I am the kind of done that gets out of the car. I wrap my sweater tight against the wind and try not to stamp my feet; conscious of how large and childish my anger swells. My favorite boots crush glass shards, glittering under the streetlights and stars. I am grateful for the snarled traffic and police officers directing my steps at every stoplight. I hope in equal parts that he will follow and that I will never see him again.
Our relationship has always felt sturdy, trustworthy. We meet eyes and raise brows when friends tell us they want divorce, mirroring gratitude and even, daresay, pride at our own solid friendship. Oh no, we never fight we declare gleefully, entwining fingers over milkshakes and entire seasons of The Wire, and playing card games late into the night. Yet somehow, years tick by and life sneaks between. Teenagers move into our extra bedroom, and kiddos fling cards and the remains of their snacks all over the house. I sigh extra-loudly as I clean up seven pairs of size-14 shoes discarded into corners and under the table and next to the couch.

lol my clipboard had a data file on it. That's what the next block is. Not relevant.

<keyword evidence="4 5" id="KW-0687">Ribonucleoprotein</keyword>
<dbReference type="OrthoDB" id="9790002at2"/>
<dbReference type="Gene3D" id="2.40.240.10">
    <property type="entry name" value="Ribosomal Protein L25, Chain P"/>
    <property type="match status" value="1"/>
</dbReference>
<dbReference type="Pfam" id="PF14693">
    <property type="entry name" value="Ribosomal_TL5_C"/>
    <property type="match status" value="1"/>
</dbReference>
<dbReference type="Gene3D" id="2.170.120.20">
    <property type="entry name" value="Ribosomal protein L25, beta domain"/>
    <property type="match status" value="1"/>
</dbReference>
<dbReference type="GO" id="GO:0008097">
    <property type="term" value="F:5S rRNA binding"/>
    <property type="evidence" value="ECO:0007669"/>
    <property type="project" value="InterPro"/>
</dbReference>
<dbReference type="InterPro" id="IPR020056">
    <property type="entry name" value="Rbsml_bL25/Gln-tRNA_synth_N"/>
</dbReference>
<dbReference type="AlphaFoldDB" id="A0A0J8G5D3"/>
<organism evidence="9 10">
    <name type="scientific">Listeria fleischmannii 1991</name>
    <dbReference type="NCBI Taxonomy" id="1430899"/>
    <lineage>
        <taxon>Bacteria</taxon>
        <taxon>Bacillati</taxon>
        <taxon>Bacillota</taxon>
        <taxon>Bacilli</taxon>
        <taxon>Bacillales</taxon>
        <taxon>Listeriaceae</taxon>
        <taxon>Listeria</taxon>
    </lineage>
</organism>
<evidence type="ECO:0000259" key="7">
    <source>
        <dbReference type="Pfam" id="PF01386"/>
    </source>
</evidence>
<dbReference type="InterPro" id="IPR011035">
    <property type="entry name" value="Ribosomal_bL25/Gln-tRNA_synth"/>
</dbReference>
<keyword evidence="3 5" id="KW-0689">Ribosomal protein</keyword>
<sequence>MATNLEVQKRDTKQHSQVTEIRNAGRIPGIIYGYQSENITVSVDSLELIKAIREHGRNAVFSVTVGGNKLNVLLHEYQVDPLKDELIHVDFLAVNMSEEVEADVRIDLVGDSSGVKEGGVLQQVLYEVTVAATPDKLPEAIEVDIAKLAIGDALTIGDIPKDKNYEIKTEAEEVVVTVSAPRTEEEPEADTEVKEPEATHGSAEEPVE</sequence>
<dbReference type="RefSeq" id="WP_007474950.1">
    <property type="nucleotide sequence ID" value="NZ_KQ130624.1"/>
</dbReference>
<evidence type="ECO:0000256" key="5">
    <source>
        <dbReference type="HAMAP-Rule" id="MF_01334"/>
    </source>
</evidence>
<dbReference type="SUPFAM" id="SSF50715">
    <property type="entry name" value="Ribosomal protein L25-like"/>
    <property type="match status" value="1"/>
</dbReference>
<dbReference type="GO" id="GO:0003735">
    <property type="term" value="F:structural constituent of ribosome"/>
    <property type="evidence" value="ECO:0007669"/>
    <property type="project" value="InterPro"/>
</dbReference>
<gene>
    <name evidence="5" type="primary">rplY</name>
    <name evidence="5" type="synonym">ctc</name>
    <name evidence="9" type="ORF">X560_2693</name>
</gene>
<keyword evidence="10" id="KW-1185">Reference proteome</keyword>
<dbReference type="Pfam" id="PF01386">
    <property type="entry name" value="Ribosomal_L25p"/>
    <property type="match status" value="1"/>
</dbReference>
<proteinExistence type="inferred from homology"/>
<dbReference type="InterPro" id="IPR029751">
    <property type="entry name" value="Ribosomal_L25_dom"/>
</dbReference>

After my march down the street, I sheepishly climb back into the passenger seat and silently slip under feather duvet and shut my eyes; not repentant quite yet. Sorry, certainly, but not convinced I am wrong. Later we meet with an older, gentler, calmer, and certainly wiser than us, couple from our church. They point us to Jesus. They ask and prod us and remind us that Christ, and not ourselves, is the center of this thing we call marriage. I tug at my own stubbornness, willing it to move; on the precipice, if not necessarily willing just yet to ask Jesus to move it for me. They ask why not and I reluctantly and slowly unearth a fear that perhaps nothing will ever change if I don’t change it for him. I cannot bear the thought.
Ok, so what if nothing ever changes? They ask me. I feel tears silently stream down my face and I dab desperately with a wadded Kleenex, the last one in the box.
I’ve answered this question before, chasing my fears all the way through and staring square in the face of what if. When Caden lay entwined in wires and beeping machines with his chest rent open, somehow I answered my deepest fears with surrender and a certainty that God was not only good, but infinitely near. Answering now seems somehow harder; I stumble over my own seeming ability to change things. But perhaps therein lies the true Gospel: a God who carries and draws infinitely near not only in our moments of deepest crisis, but also in all our daily worries and fears. Who offers hope like a torch at my son’s bedside, and like a candle when I feel suffocated by the impossibility of untangling and navigating the strands of my marriage.